I had finally found my calling...Well I more fell into than anything else but I was on a high and I didn't plan on coming down. I continually looked for more challenges and as I grew and moved on to higher caliber positions in the legal field my skills as an EA became unrivaled. I took every play in my book learning from the hardest hitting and most demanding attorneys in the Silicon Valley and beefed up my EA resume.
Every day I worked harder, I felt like a ravenous wolf devouring everything and everyone in sight.
All the while my old friends are graduating college, finally taking their first steps into the real world, while I was already established with 5 years of hands on experience making close to six figures, no student debt and on a clear, concise and confident career trajectory that I craved.
Though I make it sounds like it was a breeze, I struggled... a lot. Not having a degree really put off alot of people hiring me despite meeting and beating every other qualification on their stupid checklists. Thankfully I made sure to always try and leave a strong lasting impression on my previous employers giving me the ability to provide glowing references to potential employers. It helped but it wasn’t a guarantee. I ran into more rejections than offers but I never allowed it to dim my light. If my resume wasn’t good enough without a stupid piece of paper then they are not the kind of people I wanted to work for anyways.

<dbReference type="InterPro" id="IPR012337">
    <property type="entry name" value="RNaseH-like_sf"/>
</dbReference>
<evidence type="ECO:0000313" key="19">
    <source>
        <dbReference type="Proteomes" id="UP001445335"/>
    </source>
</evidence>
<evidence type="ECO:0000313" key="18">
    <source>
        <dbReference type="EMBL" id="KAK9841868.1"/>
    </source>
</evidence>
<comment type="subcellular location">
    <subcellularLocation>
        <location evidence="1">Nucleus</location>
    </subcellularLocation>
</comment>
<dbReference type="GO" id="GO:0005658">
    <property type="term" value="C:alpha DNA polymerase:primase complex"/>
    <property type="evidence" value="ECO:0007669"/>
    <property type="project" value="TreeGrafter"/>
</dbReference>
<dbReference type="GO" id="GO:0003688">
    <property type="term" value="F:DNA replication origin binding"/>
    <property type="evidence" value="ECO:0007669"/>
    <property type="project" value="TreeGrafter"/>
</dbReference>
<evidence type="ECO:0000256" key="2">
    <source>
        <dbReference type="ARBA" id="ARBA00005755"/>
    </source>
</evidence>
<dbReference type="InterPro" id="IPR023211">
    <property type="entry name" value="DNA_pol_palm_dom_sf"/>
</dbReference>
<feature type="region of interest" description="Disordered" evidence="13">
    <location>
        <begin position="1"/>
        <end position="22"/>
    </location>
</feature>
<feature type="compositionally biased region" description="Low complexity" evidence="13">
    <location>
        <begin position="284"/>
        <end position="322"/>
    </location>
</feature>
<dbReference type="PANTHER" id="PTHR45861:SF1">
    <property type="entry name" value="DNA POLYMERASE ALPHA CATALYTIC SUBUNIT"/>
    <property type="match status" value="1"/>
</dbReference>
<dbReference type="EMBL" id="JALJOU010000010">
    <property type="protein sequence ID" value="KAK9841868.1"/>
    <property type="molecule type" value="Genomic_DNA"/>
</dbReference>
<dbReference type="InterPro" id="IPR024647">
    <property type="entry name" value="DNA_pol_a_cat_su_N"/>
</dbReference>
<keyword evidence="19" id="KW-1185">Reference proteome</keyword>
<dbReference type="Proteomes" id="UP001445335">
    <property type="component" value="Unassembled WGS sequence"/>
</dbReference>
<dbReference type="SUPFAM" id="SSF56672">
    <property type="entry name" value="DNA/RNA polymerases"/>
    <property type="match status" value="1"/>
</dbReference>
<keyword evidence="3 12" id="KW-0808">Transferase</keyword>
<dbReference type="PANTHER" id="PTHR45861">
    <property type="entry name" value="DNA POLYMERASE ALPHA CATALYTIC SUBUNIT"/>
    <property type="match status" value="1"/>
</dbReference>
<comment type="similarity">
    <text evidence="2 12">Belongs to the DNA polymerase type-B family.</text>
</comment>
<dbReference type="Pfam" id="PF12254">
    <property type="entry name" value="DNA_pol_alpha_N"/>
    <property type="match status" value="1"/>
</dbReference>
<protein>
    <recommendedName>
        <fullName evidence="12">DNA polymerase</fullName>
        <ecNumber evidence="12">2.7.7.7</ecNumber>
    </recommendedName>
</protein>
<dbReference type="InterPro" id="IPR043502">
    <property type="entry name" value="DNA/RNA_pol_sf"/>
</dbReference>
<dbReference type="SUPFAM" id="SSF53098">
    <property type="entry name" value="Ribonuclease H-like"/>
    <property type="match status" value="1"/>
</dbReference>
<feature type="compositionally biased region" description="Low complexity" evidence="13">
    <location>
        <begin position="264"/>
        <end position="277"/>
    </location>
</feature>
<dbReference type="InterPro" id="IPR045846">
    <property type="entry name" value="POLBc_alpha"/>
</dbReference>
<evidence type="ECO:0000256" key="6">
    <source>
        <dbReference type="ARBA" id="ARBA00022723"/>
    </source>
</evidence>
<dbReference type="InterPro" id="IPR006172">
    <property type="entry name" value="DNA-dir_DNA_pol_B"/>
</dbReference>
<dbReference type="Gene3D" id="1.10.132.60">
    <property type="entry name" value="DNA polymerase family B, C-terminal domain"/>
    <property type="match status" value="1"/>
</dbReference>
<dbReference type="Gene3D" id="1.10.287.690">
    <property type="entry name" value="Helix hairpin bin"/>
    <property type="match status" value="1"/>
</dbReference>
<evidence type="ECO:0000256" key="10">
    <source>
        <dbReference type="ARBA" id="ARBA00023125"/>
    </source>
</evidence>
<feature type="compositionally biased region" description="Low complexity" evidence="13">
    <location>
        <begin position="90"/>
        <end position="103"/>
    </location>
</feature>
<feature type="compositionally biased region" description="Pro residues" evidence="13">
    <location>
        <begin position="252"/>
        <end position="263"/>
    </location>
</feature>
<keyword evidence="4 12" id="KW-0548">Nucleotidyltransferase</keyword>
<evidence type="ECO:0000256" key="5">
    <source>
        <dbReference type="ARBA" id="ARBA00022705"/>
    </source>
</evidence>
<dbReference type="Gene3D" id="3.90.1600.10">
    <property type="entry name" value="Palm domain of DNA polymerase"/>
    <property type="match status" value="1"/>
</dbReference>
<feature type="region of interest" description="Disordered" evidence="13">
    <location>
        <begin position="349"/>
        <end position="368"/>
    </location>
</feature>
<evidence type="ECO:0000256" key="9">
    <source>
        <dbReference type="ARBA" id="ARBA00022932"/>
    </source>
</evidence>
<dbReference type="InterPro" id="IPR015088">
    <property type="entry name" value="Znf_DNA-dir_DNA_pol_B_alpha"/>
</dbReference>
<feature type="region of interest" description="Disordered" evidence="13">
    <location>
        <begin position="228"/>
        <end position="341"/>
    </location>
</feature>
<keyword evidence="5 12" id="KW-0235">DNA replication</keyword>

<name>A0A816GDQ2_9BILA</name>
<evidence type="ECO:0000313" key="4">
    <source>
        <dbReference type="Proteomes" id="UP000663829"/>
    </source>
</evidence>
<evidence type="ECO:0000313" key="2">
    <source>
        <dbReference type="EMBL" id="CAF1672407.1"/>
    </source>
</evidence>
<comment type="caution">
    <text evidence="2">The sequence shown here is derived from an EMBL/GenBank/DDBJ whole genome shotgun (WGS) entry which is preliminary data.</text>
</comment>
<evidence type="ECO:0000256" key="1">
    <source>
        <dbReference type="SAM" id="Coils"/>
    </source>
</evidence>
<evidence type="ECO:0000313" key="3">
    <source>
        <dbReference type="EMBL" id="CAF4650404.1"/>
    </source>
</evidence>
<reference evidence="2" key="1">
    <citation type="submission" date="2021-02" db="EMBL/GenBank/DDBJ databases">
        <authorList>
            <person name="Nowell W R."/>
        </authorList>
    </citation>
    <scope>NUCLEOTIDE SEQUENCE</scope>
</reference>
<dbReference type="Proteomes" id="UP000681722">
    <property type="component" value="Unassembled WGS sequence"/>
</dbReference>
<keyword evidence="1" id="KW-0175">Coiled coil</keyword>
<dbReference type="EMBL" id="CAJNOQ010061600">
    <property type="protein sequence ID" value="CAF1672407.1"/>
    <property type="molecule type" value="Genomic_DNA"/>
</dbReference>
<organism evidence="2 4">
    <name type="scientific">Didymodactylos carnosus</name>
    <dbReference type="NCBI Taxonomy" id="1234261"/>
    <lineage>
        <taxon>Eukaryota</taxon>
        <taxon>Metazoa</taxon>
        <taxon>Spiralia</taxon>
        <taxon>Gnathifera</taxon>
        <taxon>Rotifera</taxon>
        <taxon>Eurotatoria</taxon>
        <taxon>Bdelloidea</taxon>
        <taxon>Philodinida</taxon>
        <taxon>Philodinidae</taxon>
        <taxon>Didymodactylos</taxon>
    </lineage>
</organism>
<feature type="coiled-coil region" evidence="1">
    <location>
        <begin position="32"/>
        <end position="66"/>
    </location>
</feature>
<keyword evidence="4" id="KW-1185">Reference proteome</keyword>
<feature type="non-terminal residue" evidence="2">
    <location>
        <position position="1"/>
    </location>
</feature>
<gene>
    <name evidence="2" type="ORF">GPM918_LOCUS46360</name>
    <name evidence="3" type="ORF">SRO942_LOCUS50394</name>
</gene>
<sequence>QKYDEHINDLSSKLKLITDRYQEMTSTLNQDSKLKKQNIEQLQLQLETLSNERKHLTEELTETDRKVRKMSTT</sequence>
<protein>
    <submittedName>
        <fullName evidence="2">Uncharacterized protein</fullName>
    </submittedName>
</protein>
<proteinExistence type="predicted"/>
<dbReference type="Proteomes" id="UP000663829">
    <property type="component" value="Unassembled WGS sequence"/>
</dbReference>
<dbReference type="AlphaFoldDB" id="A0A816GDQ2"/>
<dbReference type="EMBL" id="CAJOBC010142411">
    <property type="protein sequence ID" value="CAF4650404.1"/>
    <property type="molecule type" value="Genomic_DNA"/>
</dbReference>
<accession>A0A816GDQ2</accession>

I put my head down and clawed my way past the naysayers and eventually got my big break with a semiconductor company as an Chief of Staff/EA. I finally got my shot to make a difference and really showcase my skills. I took on every challenge with ferocity beyond even my wildest dreams which allowed me the opportunity to create and enact policies, lead teams, lead a company, build systems and learn new skills I would have never learned anywhere else. I never allowed my lack of "education" to stop me and to this day I believe I am better for it.
I was an unstoppable force. Not because I had a piece of paper showing I could sit through years of useless torture but because I fought tooth and nail, took every single opportunity no matter the size as a tool to add to my toolbox and made sure to use every resource my companies made available to hone and perfect my skills*. Instead of allowing doubt and insecurities to rule my life I chose to use them as leverage in my own career. Just when people counted me out I came out better and stronger than ever before.
I soon realized that even after reaching such a high in my career that I still wasn’t satisfied. I wanted more.